In accordance with a first aspect of the present invention, a method of calibrating an adaptive antenna array suitable for beamsteering of a satellite system comprises receiving spread spectrum satellite signals from a plurality of satellites at a plurality of receivers within the system; determining satellite direction relative to the antenna array orientation for each satellite signal; despreading the received signals to recover the satellite signals; calculating gain and phase information from the despread signals for a given satellite in a given direction; and storing, in a manifold store, the calculated gain and phase information at a predetermined address related to the direction of arrival of the satellite signal.

The present invention provides a method of automatically obtaining the antenna gain and phase information needed to perform adaptive beamsteering for an adaptive array of a satellite navigation system. This avoids the need for calibration of the antenna array in an anechoic chamber and allows local scattering effects of the platform on which it is deployed to be automatically taken into account. The invention uses the satellite signals themselves as test sources with known directions in order to calibrate the antenna array.

Preferably, the unoptimised receiver data is sampled simultaneously from at least two receivers.

Preferably, a common Doppler offset and code timing is used for correlation at each of the plurality of receivers.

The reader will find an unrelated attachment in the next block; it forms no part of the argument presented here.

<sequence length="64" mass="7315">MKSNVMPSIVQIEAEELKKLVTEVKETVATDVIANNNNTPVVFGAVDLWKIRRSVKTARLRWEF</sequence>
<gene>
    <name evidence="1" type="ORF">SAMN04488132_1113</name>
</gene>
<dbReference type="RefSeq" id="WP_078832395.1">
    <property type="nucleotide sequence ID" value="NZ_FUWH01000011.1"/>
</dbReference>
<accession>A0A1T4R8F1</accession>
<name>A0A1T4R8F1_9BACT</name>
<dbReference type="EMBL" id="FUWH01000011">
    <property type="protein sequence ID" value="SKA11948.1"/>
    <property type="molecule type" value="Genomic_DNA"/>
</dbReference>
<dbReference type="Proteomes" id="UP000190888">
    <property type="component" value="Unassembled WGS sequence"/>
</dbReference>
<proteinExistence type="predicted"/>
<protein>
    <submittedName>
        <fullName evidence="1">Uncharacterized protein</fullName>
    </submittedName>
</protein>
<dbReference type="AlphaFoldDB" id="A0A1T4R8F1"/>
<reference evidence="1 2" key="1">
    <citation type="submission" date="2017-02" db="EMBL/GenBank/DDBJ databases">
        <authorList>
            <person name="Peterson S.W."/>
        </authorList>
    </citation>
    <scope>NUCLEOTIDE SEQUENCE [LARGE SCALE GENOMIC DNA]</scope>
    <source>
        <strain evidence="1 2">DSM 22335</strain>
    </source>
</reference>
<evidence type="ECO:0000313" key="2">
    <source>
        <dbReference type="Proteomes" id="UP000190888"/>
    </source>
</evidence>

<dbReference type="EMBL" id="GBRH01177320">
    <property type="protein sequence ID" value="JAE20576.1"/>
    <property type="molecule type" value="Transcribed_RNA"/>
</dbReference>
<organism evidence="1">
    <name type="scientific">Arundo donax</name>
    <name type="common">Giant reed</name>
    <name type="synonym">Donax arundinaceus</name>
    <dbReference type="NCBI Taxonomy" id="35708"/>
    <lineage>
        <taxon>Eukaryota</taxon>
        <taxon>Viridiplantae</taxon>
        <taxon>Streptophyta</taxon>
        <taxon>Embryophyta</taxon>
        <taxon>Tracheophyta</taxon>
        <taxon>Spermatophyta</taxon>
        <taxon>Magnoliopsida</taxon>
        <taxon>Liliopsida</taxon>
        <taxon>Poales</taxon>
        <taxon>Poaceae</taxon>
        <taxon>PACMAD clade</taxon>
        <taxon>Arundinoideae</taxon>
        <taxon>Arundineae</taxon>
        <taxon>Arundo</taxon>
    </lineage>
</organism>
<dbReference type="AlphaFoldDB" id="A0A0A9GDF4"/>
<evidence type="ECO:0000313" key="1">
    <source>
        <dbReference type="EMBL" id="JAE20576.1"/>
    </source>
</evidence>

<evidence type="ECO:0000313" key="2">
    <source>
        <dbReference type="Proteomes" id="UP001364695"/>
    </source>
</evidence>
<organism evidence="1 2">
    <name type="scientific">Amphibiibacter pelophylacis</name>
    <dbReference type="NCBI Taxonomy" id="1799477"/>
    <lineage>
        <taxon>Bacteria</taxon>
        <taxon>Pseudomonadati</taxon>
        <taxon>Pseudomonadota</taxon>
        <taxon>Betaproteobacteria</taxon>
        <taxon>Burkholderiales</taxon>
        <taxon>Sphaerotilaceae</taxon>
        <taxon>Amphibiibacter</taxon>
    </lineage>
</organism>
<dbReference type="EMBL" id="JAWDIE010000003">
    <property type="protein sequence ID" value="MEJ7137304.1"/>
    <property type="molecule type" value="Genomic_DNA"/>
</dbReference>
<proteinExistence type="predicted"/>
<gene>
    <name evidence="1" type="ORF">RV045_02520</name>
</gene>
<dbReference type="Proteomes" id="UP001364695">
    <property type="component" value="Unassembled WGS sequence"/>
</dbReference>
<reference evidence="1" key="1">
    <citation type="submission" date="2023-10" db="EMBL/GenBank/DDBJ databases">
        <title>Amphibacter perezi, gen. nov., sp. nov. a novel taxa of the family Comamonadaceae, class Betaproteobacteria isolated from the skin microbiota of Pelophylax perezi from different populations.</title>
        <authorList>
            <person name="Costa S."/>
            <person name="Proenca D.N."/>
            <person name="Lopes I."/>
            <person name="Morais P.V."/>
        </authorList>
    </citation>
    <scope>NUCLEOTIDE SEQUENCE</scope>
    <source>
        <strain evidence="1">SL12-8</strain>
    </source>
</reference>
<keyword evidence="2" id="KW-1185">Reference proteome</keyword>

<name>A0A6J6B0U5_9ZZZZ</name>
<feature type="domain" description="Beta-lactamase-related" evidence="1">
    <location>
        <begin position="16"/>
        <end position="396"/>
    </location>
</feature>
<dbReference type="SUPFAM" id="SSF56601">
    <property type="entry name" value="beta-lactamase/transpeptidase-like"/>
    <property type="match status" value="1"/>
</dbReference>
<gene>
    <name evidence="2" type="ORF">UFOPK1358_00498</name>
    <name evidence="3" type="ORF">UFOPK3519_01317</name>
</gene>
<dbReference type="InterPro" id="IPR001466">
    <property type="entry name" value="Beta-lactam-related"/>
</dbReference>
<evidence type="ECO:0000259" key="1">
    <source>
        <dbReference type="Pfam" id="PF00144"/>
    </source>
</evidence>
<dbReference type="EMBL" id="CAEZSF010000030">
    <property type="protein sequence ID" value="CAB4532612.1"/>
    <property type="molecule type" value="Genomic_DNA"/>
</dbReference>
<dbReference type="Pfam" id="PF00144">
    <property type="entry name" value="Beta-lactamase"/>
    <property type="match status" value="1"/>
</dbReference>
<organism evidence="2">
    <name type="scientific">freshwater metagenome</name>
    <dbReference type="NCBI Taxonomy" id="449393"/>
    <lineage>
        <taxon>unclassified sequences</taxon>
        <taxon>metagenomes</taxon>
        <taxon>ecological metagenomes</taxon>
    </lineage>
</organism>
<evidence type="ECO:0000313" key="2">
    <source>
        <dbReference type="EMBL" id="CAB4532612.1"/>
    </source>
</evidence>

Preferably, the gain and phase information is derived by correlating data from a first receiver with a code for that satellite; correlating data from a second receiver using the common Doppler offset and code timing obtained for the first receiver; and repeating this second correlation step for all subsequent receivers, such that a vector of the complex correlation is constructed.

Preferably, a high elevation satellite with a strong signal is selected for processing first to derive the common Doppler offset and code timing.

Preferably, gaps in the manifold store are filled by interpolating previously derived gain and phase data.

Typically, signals from between 6 and 12 satellites are received.

The satellite system could be a satellite communication system which transmits a pilot tone for antenna calibration purposes, but preferably, the satellite system is a satellite navigation system.

The advantage of this is that the method uses the satellite signals transmitted for navigation purposes for calibration, rather than needing an additional specific signal to be provided.

The method of the present invention is applicable to any satellite system, but preferably, the satellite system is one of global positioning system (GPS) and Galileo.

In accordance with a second aspect of the present invention a self calibrating adaptive antenna array apparatus for a satellite system comprises a plurality of receivers for receiving spread spectrum satellite signals from a plurality of satellites within the system; a plurality of adaptive beamformers for optimising each receiver for a different satellite signal; recovering means for determining direction of arrival of each satellite signal relative to the antenna array orientation; a processor for despreading the received signals to recover the satellite signals and calculate gain and phase information from the despread signals for a given satellite in a given direction; and a manifold store for storing the calculated gain and phase information at a predetermined address related to the direction of arrival of the satellite signal.